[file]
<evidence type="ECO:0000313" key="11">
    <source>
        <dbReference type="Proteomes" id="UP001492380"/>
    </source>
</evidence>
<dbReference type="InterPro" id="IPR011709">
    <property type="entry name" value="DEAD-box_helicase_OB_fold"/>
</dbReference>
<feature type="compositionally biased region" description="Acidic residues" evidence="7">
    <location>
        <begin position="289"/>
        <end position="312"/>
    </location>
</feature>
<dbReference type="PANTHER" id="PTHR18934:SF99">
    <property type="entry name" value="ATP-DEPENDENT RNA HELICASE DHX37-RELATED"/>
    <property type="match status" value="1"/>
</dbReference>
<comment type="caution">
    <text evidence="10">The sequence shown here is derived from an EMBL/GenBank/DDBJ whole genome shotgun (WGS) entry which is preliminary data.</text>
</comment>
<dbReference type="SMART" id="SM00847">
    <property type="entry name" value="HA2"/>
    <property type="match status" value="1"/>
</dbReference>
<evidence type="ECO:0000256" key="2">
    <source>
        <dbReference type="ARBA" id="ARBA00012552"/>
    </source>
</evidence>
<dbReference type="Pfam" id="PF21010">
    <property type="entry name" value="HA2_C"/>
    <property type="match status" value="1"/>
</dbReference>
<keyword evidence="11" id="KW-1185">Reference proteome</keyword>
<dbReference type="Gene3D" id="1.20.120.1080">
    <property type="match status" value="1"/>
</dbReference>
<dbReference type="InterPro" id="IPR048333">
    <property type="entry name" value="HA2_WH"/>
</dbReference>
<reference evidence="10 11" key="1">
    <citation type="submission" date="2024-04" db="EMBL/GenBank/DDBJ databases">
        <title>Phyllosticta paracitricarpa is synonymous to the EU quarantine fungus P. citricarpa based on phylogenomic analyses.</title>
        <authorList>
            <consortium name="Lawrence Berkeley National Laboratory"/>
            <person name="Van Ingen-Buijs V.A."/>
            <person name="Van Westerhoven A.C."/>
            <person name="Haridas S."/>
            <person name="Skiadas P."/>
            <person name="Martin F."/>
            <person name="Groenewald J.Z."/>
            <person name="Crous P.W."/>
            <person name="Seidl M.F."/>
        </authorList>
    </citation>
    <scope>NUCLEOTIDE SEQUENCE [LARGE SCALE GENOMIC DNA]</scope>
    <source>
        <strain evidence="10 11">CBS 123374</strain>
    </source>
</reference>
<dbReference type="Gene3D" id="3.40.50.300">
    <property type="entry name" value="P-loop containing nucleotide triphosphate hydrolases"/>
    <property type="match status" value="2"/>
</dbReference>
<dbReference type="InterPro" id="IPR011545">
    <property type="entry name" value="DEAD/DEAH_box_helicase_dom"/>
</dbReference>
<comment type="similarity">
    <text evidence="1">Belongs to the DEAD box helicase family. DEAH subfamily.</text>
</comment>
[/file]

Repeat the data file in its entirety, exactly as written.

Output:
<evidence type="ECO:0000313" key="11">
    <source>
        <dbReference type="Proteomes" id="UP001492380"/>
    </source>
</evidence>
<dbReference type="InterPro" id="IPR011709">
    <property type="entry name" value="DEAD-box_helicase_OB_fold"/>
</dbReference>
<feature type="compositionally biased region" description="Acidic residues" evidence="7">
    <location>
        <begin position="289"/>
        <end position="312"/>
    </location>
</feature>
<dbReference type="PANTHER" id="PTHR18934:SF99">
    <property type="entry name" value="ATP-DEPENDENT RNA HELICASE DHX37-RELATED"/>
    <property type="match status" value="1"/>
</dbReference>
<comment type="caution">
    <text evidence="10">The sequence shown here is derived from an EMBL/GenBank/DDBJ whole genome shotgun (WGS) entry which is preliminary data.</text>
</comment>
<dbReference type="SMART" id="SM00847">
    <property type="entry name" value="HA2"/>
    <property type="match status" value="1"/>
</dbReference>
<evidence type="ECO:0000256" key="2">
    <source>
        <dbReference type="ARBA" id="ARBA00012552"/>
    </source>
</evidence>
<dbReference type="Pfam" id="PF21010">
    <property type="entry name" value="HA2_C"/>
    <property type="match status" value="1"/>
</dbReference>
<keyword evidence="11" id="KW-1185">Reference proteome</keyword>
<dbReference type="Gene3D" id="1.20.120.1080">
    <property type="match status" value="1"/>
</dbReference>
<dbReference type="InterPro" id="IPR048333">
    <property type="entry name" value="HA2_WH"/>
</dbReference>
<reference evidence="10 11" key="1">
    <citation type="submission" date="2024-04" db="EMBL/GenBank/DDBJ databases">
        <title>Phyllosticta paracitricarpa is synonymous to the EU quarantine fungus P. citricarpa based on phylogenomic analyses.</title>
        <authorList>
            <consortium name="Lawrence Berkeley National Laboratory"/>
            <person name="Van Ingen-Buijs V.A."/>
            <person name="Van Westerhoven A.C."/>
            <person name="Haridas S."/>
            <person name="Skiadas P."/>
            <person name="Martin F."/>
            <person name="Groenewald J.Z."/>
            <person name="Crous P.W."/>
            <person name="Seidl M.F."/>
        </authorList>
    </citation>
    <scope>NUCLEOTIDE SEQUENCE [LARGE SCALE GENOMIC DNA]</scope>
    <source>
        <strain evidence="10 11">CBS 123374</strain>
    </source>
</reference>
<dbReference type="Gene3D" id="3.40.50.300">
    <property type="entry name" value="P-loop containing nucleotide triphosphate hydrolases"/>
    <property type="match status" value="2"/>
</dbReference>
<dbReference type="InterPro" id="IPR011545">
    <property type="entry name" value="DEAD/DEAH_box_helicase_dom"/>
</dbReference>
<comment type="similarity">
    <text evidence="1">Belongs to the DEAD box helicase family. DEAH subfamily.</text>
</comment>